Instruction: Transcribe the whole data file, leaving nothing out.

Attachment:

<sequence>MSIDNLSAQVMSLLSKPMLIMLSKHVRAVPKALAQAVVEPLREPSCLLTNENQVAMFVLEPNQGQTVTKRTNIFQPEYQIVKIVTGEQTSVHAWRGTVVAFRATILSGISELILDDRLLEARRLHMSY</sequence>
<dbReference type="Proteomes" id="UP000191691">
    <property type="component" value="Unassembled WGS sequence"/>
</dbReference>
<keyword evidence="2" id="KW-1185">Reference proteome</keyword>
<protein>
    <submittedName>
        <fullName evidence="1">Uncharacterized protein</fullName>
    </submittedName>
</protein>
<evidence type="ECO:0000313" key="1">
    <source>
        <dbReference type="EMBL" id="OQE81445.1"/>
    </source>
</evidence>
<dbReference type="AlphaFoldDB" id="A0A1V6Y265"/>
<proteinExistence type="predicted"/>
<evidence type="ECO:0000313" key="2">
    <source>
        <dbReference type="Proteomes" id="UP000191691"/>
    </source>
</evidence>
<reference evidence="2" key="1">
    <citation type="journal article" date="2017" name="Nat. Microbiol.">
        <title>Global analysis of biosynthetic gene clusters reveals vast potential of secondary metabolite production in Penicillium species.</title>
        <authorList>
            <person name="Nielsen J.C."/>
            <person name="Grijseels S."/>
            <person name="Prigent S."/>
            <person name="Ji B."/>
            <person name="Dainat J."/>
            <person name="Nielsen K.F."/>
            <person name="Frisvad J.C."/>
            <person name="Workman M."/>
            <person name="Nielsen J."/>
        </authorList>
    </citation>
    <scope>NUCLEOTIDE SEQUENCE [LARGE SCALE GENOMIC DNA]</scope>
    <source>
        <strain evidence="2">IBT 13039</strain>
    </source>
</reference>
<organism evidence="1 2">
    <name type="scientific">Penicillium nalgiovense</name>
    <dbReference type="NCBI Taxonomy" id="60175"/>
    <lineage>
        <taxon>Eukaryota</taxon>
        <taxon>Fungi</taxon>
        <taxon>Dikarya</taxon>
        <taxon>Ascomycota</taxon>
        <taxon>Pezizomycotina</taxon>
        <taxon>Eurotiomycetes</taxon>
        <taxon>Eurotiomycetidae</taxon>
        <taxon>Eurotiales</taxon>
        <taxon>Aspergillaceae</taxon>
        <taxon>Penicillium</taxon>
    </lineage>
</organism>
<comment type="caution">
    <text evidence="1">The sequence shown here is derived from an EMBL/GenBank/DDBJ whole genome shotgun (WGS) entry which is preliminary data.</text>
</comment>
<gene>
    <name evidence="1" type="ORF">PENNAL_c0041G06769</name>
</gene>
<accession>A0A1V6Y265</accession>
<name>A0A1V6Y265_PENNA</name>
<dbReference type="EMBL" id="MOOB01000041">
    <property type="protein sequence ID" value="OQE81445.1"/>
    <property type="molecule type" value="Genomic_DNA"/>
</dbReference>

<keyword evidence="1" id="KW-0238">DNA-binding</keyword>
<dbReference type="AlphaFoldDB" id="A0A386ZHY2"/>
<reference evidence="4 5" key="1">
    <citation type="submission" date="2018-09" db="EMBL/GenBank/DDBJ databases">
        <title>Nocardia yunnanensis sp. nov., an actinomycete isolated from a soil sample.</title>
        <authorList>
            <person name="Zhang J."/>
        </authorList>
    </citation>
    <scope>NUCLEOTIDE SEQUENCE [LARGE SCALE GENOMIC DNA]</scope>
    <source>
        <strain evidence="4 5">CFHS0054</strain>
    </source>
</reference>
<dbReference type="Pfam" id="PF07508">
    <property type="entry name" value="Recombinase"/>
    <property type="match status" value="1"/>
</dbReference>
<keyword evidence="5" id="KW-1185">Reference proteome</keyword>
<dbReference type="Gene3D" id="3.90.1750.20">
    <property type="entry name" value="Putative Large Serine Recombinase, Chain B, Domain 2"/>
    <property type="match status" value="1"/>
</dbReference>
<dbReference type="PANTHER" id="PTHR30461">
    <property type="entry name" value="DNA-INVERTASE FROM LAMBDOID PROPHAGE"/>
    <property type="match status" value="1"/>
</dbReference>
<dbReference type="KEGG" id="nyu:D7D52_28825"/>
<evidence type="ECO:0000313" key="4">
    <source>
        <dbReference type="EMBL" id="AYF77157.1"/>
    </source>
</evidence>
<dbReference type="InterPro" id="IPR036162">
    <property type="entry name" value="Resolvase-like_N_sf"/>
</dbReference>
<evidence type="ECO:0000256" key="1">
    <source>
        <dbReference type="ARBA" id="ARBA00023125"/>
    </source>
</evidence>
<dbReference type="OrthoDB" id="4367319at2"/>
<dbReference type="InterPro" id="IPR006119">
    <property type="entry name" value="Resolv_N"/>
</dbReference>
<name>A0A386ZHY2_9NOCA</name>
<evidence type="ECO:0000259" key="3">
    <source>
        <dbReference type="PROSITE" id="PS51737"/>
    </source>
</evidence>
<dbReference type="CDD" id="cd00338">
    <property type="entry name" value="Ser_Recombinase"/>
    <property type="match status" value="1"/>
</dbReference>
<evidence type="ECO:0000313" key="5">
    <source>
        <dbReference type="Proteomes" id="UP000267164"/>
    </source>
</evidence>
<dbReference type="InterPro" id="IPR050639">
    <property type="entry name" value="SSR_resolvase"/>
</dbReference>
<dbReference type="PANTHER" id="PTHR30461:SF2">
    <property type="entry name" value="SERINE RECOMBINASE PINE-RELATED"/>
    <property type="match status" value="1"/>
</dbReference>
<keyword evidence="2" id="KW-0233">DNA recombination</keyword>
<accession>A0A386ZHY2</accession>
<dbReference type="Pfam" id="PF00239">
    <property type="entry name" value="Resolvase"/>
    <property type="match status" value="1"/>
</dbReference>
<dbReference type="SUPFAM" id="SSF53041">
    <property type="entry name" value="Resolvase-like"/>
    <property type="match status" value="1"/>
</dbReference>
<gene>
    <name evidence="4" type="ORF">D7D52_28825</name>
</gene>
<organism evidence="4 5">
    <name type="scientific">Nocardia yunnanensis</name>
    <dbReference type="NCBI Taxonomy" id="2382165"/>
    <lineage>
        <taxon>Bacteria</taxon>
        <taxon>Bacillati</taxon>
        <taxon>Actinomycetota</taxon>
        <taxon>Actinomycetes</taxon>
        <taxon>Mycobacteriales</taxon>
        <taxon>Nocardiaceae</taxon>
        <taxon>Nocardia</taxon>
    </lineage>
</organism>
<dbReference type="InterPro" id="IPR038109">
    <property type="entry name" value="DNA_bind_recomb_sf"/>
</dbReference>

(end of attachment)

<sequence>MSIDNLSAQVMSLLSKPMLIMLSKHVRAVPKALAQAVVEPLREPSCLLTNENQVAMFVLEPNQGQTVTKRTNIFQPEYQIVKIVTGEQTSVHAWRGTVVAFRATILSGISELILDDRLLEARRLHMSY</sequence>
<dbReference type="Proteomes" id="UP000191691">
    <property type="component" value="Unassembled WGS sequence"/>
</dbReference>
<keyword evidence="2" id="KW-1185">Reference proteome</keyword>
<protein>
    <submittedName>
        <fullName evidence="1">Uncharacterized protein</fullName>
    </submittedName>
</protein>
<evidence type="ECO:0000313" key="1">
    <source>
        <dbReference type="EMBL" id="OQE81445.1"/>
    </source>
</evidence>
<dbReference type="AlphaFoldDB" id="A0A1V6Y265"/>
<proteinExistence type="predicted"/>
<evidence type="ECO:0000313" key="2">
    <source>
        <dbReference type="Proteomes" id="UP000191691"/>
    </source>
</evidence>
<reference evidence="2" key="1">
    <citation type="journal article" date="2017" name="Nat. Microbiol.">
        <title>Global analysis of biosynthetic gene clusters reveals vast potential of secondary metabolite production in Penicillium species.</title>
        <authorList>
            <person name="Nielsen J.C."/>
            <person name="Grijseels S."/>
            <person name="Prigent S."/>
            <person name="Ji B."/>
            <person name="Dainat J."/>
            <person name="Nielsen K.F."/>
            <person name="Frisvad J.C."/>
            <person name="Workman M."/>
            <person name="Nielsen J."/>
        </authorList>
    </citation>
    <scope>NUCLEOTIDE SEQUENCE [LARGE SCALE GENOMIC DNA]</scope>
    <source>
        <strain evidence="2">IBT 13039</strain>
    </source>
</reference>
<organism evidence="1 2">
    <name type="scientific">Penicillium nalgiovense</name>
    <dbReference type="NCBI Taxonomy" id="60175"/>
    <lineage>
        <taxon>Eukaryota</taxon>
        <taxon>Fungi</taxon>
        <taxon>Dikarya</taxon>
        <taxon>Ascomycota</taxon>
        <taxon>Pezizomycotina</taxon>
        <taxon>Eurotiomycetes</taxon>
        <taxon>Eurotiomycetidae</taxon>
        <taxon>Eurotiales</taxon>
        <taxon>Aspergillaceae</taxon>
        <taxon>Penicillium</taxon>
    </lineage>
</organism>
<comment type="caution">
    <text evidence="1">The sequence shown here is derived from an EMBL/GenBank/DDBJ whole genome shotgun (WGS) entry which is preliminary data.</text>
</comment>
<gene>
    <name evidence="1" type="ORF">PENNAL_c0041G06769</name>
</gene>
<accession>A0A1V6Y265</accession>
<name>A0A1V6Y265_PENNA</name>
<dbReference type="EMBL" id="MOOB01000041">
    <property type="protein sequence ID" value="OQE81445.1"/>
    <property type="molecule type" value="Genomic_DNA"/>
</dbReference>

<keyword evidence="1" id="KW-0238">DNA-binding</keyword>
<dbReference type="AlphaFoldDB" id="A0A386ZHY2"/>
<reference evidence="4 5" key="1">
    <citation type="submission" date="2018-09" db="EMBL/GenBank/DDBJ databases">
        <title>Nocardia yunnanensis sp. nov., an actinomycete isolated from a soil sample.</title>
        <authorList>
            <person name="Zhang J."/>
        </authorList>
    </citation>
    <scope>NUCLEOTIDE SEQUENCE [LARGE SCALE GENOMIC DNA]</scope>
    <source>
        <strain evidence="4 5">CFHS0054</strain>
    </source>
</reference>
<dbReference type="Pfam" id="PF07508">
    <property type="entry name" value="Recombinase"/>
    <property type="match status" value="1"/>
</dbReference>
<keyword evidence="5" id="KW-1185">Reference proteome</keyword>
<dbReference type="Gene3D" id="3.90.1750.20">
    <property type="entry name" value="Putative Large Serine Recombinase, Chain B, Domain 2"/>
    <property type="match status" value="1"/>
</dbReference>
<dbReference type="PANTHER" id="PTHR30461">
    <property type="entry name" value="DNA-INVERTASE FROM LAMBDOID PROPHAGE"/>
    <property type="match status" value="1"/>
</dbReference>
<dbReference type="KEGG" id="nyu:D7D52_28825"/>
<evidence type="ECO:0000313" key="4">
    <source>
        <dbReference type="EMBL" id="AYF77157.1"/>
    </source>
</evidence>
<dbReference type="InterPro" id="IPR036162">
    <property type="entry name" value="Resolvase-like_N_sf"/>
</dbReference>
<evidence type="ECO:0000256" key="1">
    <source>
        <dbReference type="ARBA" id="ARBA00023125"/>
    </source>
</evidence>
<dbReference type="OrthoDB" id="4367319at2"/>
<dbReference type="InterPro" id="IPR006119">
    <property type="entry name" value="Resolv_N"/>
</dbReference>
<name>A0A386ZHY2_9NOCA</name>
<evidence type="ECO:0000259" key="3">
    <source>
        <dbReference type="PROSITE" id="PS51737"/>
    </source>
</evidence>
<dbReference type="CDD" id="cd00338">
    <property type="entry name" value="Ser_Recombinase"/>
    <property type="match status" value="1"/>
</dbReference>
<evidence type="ECO:0000313" key="5">
    <source>
        <dbReference type="Proteomes" id="UP000267164"/>
    </source>
</evidence>
<dbReference type="InterPro" id="IPR050639">
    <property type="entry name" value="SSR_resolvase"/>
</dbReference>
<dbReference type="PANTHER" id="PTHR30461:SF2">
    <property type="entry name" value="SERINE RECOMBINASE PINE-RELATED"/>
    <property type="match status" value="1"/>
</dbReference>
<keyword evidence="2" id="KW-0233">DNA recombination</keyword>
<accession>A0A386ZHY2</accession>
<dbReference type="Pfam" id="PF00239">
    <property type="entry name" value="Resolvase"/>
    <property type="match status" value="1"/>
</dbReference>
<dbReference type="SUPFAM" id="SSF53041">
    <property type="entry name" value="Resolvase-like"/>
    <property type="match status" value="1"/>
</dbReference>
<gene>
    <name evidence="4" type="ORF">D7D52_28825</name>
</gene>
<organism evidence="4 5">
    <name type="scientific">Nocardia yunnanensis</name>
    <dbReference type="NCBI Taxonomy" id="2382165"/>
    <lineage>
        <taxon>Bacteria</taxon>
        <taxon>Bacillati</taxon>
        <taxon>Actinomycetota</taxon>
        <taxon>Actinomycetes</taxon>
        <taxon>Mycobacteriales</taxon>
        <taxon>Nocardiaceae</taxon>
        <taxon>Nocardia</taxon>
    </lineage>
</organism>
<dbReference type="InterPro" id="IPR038109">
    <property type="entry name" value="DNA_bind_recomb_sf"/>
</dbReference>